Fouling Up The Rule


Let’s pull another question out of the email bag…

Q: Can an error ever be called if a hitter hits a CATCHABLE foul ball that is dropped by either the catcher or one of the fielders? (Warren – Washington, DC)

A: Can and must.

Rule 10.12(a)(2): The official scorer shall charge an error
against any fielder when such fielder muffs a foul fly to
prolong the time at bat of a batter, whether the batter
subsequently reaches first base or is put out.

It should be fairly clear to all that the intent of this rule is to give the pitcher the benefit of the doubt when a plate appearance is extended because of an error by a fielder.

Nowhere in the Official Baseball Rules does it mention that this rule be applied as a ”get out of earned run(s) FREE if there’s a foul ball” coupon for the pitcher. As ridiculous as this concept sounds, the frequency that it actually happens is the part I find to be completely ridiculous. To illustrate this point, I share with you the happenings of one of the first Major League Baseball games I ever covered:

Night game at Shea Stadium, in which it had rained all afternoon prior to the game. The ground crew did a great job readying the field for play, but the far reaches of the field were in less-than-perfect conditions. Mike Piazza hit a ball into foul territory, and the opposing team’s first baseman chased it as it headed towards the seats. The kitty litter and water puddles slowed this already slow first baseman down and the ball dropped harmlessly a few feet in front of him on the dirt track. The Official Scorer that night stated “No Play” – the correct call. On a night with perfect field conditions, his call might have been different.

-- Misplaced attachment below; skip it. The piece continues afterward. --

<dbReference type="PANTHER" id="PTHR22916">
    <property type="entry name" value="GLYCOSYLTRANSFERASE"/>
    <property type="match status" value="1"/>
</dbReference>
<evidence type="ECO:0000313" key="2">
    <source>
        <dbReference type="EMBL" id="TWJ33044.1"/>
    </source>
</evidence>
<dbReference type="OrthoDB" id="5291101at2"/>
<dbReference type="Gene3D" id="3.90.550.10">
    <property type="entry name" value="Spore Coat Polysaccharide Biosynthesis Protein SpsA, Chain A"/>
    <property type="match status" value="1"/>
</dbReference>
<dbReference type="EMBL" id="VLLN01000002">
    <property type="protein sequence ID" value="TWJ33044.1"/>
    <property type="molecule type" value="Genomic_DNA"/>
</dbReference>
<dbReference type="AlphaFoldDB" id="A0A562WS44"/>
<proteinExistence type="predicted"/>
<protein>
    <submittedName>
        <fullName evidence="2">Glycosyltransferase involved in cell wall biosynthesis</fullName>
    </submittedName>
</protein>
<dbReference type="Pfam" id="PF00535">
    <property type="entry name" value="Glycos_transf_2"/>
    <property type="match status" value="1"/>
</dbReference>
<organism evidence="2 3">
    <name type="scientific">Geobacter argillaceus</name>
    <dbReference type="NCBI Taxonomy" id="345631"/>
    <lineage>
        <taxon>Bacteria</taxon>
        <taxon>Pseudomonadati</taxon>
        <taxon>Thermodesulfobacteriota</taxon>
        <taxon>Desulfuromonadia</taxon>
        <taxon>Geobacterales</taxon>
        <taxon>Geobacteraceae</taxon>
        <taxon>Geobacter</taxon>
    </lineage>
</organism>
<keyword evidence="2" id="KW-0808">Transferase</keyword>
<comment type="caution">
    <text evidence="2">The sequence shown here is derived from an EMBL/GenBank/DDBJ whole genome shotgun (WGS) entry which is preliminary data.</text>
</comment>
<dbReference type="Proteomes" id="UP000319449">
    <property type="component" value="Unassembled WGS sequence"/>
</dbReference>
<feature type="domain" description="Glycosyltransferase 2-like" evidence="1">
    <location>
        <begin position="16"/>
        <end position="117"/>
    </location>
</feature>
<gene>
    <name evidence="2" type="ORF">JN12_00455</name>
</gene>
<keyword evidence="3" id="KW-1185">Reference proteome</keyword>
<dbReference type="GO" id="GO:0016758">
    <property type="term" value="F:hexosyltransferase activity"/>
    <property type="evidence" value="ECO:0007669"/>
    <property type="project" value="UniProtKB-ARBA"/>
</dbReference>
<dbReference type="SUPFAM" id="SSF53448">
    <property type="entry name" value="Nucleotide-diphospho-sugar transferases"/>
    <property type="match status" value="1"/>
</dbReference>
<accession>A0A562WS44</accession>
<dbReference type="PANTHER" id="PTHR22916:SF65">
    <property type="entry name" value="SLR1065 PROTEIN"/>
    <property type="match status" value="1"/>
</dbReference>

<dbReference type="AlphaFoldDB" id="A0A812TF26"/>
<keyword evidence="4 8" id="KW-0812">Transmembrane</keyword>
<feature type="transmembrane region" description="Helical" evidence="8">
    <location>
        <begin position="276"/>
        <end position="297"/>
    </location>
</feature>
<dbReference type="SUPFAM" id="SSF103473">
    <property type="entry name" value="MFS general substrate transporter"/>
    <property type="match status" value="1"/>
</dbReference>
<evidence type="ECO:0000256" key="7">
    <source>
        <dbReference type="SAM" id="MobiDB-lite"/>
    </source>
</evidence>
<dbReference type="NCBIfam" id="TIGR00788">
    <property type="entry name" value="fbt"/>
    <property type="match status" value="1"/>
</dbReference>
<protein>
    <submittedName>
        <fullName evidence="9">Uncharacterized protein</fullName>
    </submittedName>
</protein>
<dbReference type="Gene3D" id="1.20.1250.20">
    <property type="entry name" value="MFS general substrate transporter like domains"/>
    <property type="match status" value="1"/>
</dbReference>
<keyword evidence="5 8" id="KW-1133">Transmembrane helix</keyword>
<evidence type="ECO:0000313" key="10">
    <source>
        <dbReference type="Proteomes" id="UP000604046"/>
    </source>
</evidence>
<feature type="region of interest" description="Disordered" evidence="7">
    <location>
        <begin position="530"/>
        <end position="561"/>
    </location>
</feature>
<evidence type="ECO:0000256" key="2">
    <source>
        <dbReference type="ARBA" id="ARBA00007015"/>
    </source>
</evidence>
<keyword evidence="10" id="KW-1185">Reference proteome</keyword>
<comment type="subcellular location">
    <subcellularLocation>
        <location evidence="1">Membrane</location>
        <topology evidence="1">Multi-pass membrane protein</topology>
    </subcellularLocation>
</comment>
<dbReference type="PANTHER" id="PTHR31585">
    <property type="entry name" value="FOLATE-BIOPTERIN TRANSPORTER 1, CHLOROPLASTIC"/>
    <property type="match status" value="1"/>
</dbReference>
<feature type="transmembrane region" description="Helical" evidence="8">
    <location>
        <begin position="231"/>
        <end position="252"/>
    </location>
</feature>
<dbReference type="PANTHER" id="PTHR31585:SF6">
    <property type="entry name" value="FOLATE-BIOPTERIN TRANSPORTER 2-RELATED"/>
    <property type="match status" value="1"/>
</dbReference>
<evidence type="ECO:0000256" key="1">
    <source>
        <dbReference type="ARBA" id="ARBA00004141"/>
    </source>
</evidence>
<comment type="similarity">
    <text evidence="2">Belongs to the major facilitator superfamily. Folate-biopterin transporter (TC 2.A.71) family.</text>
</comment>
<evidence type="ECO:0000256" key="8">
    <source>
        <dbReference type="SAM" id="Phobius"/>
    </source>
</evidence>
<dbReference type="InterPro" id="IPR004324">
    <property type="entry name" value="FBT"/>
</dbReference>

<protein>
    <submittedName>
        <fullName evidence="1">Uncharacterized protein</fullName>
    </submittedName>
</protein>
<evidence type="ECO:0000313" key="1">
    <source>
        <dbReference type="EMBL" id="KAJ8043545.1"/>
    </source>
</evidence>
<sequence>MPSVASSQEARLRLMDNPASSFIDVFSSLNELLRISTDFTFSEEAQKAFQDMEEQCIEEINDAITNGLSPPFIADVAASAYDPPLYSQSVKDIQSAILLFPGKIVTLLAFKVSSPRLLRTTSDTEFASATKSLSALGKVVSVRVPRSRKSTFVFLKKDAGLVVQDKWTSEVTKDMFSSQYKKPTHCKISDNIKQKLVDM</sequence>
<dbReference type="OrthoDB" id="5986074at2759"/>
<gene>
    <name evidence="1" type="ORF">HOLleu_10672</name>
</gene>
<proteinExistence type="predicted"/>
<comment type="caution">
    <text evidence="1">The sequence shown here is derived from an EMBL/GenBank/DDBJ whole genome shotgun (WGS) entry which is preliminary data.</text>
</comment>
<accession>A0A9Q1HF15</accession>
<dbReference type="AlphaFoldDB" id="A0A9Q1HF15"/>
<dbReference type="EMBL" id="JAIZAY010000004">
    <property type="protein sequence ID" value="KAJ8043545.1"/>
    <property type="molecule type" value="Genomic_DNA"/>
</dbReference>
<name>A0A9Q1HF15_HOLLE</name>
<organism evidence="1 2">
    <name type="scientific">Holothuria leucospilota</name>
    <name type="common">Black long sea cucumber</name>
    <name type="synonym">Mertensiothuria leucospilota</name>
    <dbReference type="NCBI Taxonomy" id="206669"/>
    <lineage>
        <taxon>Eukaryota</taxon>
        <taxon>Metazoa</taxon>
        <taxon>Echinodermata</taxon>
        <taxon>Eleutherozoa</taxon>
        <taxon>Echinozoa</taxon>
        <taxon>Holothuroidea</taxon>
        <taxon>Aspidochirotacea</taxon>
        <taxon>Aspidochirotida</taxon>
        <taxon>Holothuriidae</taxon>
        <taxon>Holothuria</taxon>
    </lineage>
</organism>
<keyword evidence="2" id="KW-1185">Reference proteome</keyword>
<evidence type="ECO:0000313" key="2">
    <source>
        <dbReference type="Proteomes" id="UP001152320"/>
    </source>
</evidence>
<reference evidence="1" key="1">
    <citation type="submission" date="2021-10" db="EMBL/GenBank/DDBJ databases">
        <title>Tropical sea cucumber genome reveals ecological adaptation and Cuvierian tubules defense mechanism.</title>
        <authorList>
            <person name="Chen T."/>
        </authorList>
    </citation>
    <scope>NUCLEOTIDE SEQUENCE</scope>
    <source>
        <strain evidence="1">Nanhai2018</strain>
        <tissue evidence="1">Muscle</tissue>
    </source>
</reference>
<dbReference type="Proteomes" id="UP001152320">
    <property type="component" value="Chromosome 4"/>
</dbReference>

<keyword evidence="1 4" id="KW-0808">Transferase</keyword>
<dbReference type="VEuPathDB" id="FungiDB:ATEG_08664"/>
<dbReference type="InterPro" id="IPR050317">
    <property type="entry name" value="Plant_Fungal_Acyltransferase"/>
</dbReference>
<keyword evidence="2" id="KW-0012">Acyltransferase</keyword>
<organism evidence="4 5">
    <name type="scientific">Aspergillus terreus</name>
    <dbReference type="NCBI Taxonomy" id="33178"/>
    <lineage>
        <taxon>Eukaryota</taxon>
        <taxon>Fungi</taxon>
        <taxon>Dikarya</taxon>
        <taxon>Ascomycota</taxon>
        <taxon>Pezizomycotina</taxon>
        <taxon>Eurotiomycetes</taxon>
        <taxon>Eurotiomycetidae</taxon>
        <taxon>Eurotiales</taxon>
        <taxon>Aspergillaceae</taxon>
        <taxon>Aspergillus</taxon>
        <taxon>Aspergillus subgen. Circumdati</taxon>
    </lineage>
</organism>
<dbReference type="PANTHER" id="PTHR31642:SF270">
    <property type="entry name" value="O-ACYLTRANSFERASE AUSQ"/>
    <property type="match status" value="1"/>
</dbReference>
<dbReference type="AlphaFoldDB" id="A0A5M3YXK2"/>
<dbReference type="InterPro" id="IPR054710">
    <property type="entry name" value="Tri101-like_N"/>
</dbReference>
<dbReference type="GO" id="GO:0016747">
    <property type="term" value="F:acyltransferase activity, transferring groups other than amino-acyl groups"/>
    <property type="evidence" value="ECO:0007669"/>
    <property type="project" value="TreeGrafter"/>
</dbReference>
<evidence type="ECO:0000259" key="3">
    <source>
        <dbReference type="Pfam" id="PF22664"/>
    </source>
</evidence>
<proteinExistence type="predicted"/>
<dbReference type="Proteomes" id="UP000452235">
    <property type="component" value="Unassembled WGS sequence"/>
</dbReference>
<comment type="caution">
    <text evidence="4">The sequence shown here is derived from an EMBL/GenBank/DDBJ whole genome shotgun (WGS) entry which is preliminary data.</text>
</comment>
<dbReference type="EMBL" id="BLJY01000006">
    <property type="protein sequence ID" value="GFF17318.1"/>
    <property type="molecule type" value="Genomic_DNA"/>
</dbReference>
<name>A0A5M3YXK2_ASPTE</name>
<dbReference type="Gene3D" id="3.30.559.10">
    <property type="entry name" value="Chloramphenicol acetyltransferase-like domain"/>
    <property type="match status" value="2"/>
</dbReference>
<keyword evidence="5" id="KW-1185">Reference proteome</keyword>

Piazza drove the very next pitch out of the ballpark for a home run. As he was rounding the bases, a member of the media walked up to the Official Scorer and said something akin to now that we “know” what happened, he should change the dropped foul to an error to protect the pitcher by making Piazza’s run unearned. When the Official Scorer responded that this was not the intent of the rule, the media member responded that it would have been changed in other locales. The rest of the conversation was colorful, but not germaine to this discussion. You get the point.

Since that day, I’ve seen a couple of “E’s” mysteriously appear on college and minor league scoreboards shortly after such plays happen. It goes without saying, so I’ll say it again: As an Official Scorer you apply the rules on the “live” action AS IT HAPPENS. If you didn’t think the ball was playable at the time you saw it, what happens next should have no bearing on your decision. No matter what the manager, the player, or his mother say to you. I recommend that you leave “revising history” to historians, “managing” to managers, “parenting” to parents, and “official scoring” to Official Scorers.

It’s a simple game. Really.

Send your questions and comments to the mailbag.


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